Westel Woodbury Willoughby.

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Powers of control and administration in the field of their inter-
ests may be conferred upon workers' and economic councils.
The building up of the workers' and economic coxmcils, and the
definition of their relations and duties is made a definite duty
of the national legislative body.

The weal of a nation or even the success of a government
is not chiefly determined by the character of the constitution
which it may adopt. Very much depends upon other things.
The economic and social conditions are fundamental. The
national political psychology counts for much. Certainly
inherited political traditions, ingrained political habits and
methods, the strength and intelligence of a broadly based public
opinion are often decisive factors. And the presence or absence
of a wise and statesmanlike leadership may often be the con-
ditioning circumstance in determining the line of a nation's
progress. We in America are learning the fatuousness of relying
upon the principle of "a government of laws and not of men."
It is these elements in the situation in Germany which are most
diflScult to gauge. Political opinion is still largly amorphous,
and leadership is yet unestablished. Will a genuine faith in
democracy succeed in taking root in the minds and hearts of the
German people; or will they dumbly submit to the reestablish-
ment of an autocratic and oligarchical rule; or, maddened and

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desperate in the full realization of the utter collapse and failure
of all their previously cherished ideals and principles of life, will
they fall under the dazzling spell of an incendiary bolshevism?
Who can say? And yet the adoption of a constitution which,
while far from perfect, still reflects so clear a conception of
fundamental needs and a political philosophy so moderate and
sane affords distinct hope and encouragement that the German
nation may emerge from the present situation a fit member of
the sisterhood of democratic states.

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Columbia Univernty


Several of the cases already considered under the commerce clause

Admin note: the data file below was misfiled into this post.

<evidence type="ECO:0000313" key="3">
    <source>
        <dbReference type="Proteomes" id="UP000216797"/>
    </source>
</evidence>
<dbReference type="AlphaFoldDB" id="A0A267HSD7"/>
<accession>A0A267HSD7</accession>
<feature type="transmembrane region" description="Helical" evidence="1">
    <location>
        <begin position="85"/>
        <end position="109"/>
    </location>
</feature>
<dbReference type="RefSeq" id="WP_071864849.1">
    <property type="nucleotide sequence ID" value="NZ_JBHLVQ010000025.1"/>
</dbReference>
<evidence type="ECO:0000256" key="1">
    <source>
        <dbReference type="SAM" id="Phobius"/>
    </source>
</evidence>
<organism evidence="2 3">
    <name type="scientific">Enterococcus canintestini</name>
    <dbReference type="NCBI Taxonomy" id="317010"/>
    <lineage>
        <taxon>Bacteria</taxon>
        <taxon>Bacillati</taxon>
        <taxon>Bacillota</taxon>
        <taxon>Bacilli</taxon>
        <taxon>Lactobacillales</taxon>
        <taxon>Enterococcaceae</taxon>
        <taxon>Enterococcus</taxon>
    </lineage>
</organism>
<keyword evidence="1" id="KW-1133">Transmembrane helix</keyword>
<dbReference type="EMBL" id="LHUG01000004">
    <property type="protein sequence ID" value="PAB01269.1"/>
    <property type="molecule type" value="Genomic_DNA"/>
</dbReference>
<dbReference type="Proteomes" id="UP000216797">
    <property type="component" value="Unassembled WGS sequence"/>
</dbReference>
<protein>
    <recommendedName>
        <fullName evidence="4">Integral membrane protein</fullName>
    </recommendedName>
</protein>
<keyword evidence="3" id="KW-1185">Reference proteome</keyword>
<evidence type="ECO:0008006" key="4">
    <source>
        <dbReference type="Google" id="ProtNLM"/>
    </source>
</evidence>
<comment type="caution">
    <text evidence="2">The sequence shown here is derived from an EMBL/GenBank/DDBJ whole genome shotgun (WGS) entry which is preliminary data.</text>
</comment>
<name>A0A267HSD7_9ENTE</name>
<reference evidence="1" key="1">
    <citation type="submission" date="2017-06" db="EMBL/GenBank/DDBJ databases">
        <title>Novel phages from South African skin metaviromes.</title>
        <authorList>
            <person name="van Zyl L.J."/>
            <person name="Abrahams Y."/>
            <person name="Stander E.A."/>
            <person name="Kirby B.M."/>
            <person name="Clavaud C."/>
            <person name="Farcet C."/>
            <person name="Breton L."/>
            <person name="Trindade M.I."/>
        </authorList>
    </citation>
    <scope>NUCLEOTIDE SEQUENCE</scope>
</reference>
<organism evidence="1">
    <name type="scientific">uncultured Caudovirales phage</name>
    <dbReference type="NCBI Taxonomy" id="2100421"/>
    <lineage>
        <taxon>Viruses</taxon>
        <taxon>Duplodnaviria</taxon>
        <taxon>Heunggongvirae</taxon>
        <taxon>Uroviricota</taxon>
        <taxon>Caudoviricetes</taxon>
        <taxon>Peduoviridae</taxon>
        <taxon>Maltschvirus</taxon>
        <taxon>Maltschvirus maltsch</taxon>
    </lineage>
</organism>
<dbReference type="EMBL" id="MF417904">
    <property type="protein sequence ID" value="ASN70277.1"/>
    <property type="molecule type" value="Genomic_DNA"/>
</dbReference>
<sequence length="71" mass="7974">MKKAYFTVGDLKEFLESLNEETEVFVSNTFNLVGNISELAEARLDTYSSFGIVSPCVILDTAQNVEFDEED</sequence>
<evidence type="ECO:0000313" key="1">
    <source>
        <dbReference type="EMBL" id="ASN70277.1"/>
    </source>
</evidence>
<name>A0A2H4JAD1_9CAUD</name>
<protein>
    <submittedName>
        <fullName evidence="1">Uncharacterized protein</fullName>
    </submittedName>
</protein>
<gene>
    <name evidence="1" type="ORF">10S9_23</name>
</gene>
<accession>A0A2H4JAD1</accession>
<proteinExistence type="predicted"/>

involved further questions imder the Fourteenth Amendment.
Georgia's misuse of the mileage ratio in applying the imit rule to the
taxation of wandering cars was foimd so arbitrary as to violate the
requirement of due process.^ The minority insisted that ''the case
presents no question of taxing a foreign corporation with respect to
personal property that never has come within the borders of the state."
This was not specifically denied by the majority who seem to base
their decision on excessive valuation of property within the jurisdiction
rather than on taxation of property outside the jurisdiction. Yet in
substance the case is one of taxing extra-state values though not extra-
state tangible objects.

Missouri's excessive fee for certificates authorizing the issue of bonds
secured by railroad property within the state, which was held an im-
constitutional regulation of interstate commerce," was alleged by
complainant to be a violation of the Fourteenth Amendment as well.
The opinion of the court did not pass on the due-process question, but
the cases cited imder the conimerce clause relied also on the Fourteenth
Amendment. The St. Louis tax on manufacturers, measured by the
amoimts received for the sale of goods produced within the city,
wherever such sales occurred, was held to be a tax on manufacturing
within the city and not on property or business transactions without
the state and therefore not obnoxious to the Fourteenth Amendment.'^

« Union Tank Line v. Wright, (1919) 249 U. S. 276, 39 Sup. Ct. 276, 13 Ameri-
can Political Science Review 614.

" Union Pacific R. Co. v. Public Service Commission, (1918) 248 U. S. 67, 39
Sup. Ct. 24, 13 American Political Science Review 611.

" American Mfg. Co. v. St. Louis, (1919) 260 U. S. 469, 39 Sup. Ct. 622, 13
American Political Science Review 612.


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In Mackay Telegraph & Cable Co. v. Little Rock^* a company
which was subjected to a license tax on poles located on a private right
of way thought it was denied the equal protection of the laws because
some of its competitors had not been similariy hit. But the court
thought that for all that appeared the alleged discrimination might be
fortuitous or temporary, and denied relief in the absence of ofiFers "to
show an arbitrary and intentionally unfair discrimination in the aji-
ministration of the ordinance" or that the circumstances of the several
companies and their telegraph lines were so much alike as to render
any discrimination in the application of the pole tax equivalent to a
denial of the equal protection of the laws."

The due-process claim advanced in Wells Fargo & Co. v. Nevada^'